The structures disclosed in the following U.S. Patents are indicative of prior art lighting systems of the type generally set forth above. Reed, U.S. Pat. No. 2,131,671, discloses an illuminated display sign wherein a plurality of sockets, each intended to receive a miniaturized light bulb therein, are interconnected by conventional conductors. The lighting assembly, is designed primarily for an illuminated display sign structure. Peterson, U.S. Pat. No. 813,580, also discloses a sign wherein a specific letter of a word is at least partially structured by a plurality of spaced apart electrically powered bulbs arranged in an outline of the specific letter. Similarly, Naylor, U.S. Pat. No. 1,820,086, discloses a similar sign structure but further adds the mounting structure or features associated therewith for each of the individual light bulbs or light fixtures.
The patent to Boesen, U.S. Pat. No. 4,234,914, discloses an incandescent display system suitable for use in displaying video images and utilizing a plurality of incandescent lamps positioned closely to each other in order to effect a high resolution picture. Removal of the individual lamps for purposes of servicing the light is possible through the structure in which they are mounted.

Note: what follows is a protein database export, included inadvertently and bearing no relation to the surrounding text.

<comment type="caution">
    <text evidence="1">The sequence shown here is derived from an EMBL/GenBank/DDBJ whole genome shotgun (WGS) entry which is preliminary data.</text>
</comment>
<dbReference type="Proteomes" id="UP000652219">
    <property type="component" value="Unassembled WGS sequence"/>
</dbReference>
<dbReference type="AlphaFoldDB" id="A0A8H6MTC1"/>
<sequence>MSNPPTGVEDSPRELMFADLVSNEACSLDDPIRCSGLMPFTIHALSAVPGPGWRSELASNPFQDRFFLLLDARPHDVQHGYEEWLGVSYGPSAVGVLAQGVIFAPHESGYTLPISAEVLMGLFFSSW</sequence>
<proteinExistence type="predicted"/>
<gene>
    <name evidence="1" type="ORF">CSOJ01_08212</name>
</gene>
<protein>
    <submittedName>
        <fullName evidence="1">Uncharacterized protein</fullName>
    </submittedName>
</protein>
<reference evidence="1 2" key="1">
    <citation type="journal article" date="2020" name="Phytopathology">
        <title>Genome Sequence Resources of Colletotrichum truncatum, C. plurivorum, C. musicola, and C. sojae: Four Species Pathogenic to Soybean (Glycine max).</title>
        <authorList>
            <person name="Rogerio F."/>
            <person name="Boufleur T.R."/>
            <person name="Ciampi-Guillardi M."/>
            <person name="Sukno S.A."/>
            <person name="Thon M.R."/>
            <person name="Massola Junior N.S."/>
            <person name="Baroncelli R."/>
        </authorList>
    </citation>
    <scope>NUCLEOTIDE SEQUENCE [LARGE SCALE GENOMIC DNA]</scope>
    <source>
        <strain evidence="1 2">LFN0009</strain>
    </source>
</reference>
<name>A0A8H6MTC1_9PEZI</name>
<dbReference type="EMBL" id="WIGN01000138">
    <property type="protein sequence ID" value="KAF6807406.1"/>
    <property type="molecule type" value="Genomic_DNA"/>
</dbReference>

The patent to Murphy, 1,987,863, discloses a variable sign primarily designed for use in a highway or railroad application and which may be provided in standard shapes and be readily assembled in the field according to the particular object being marked. Murphy does show the housing or mounting of individual lenses 14 within a lens pocket by means of a ferrule 15 of lead or similar material inserted around the lens. Pocketed projections extend rearwardly and are equipped with electric lamp sockets 20 and lenses 21 for the operative securement of the light bulb or illumination source. However, no ceiling effect is provided.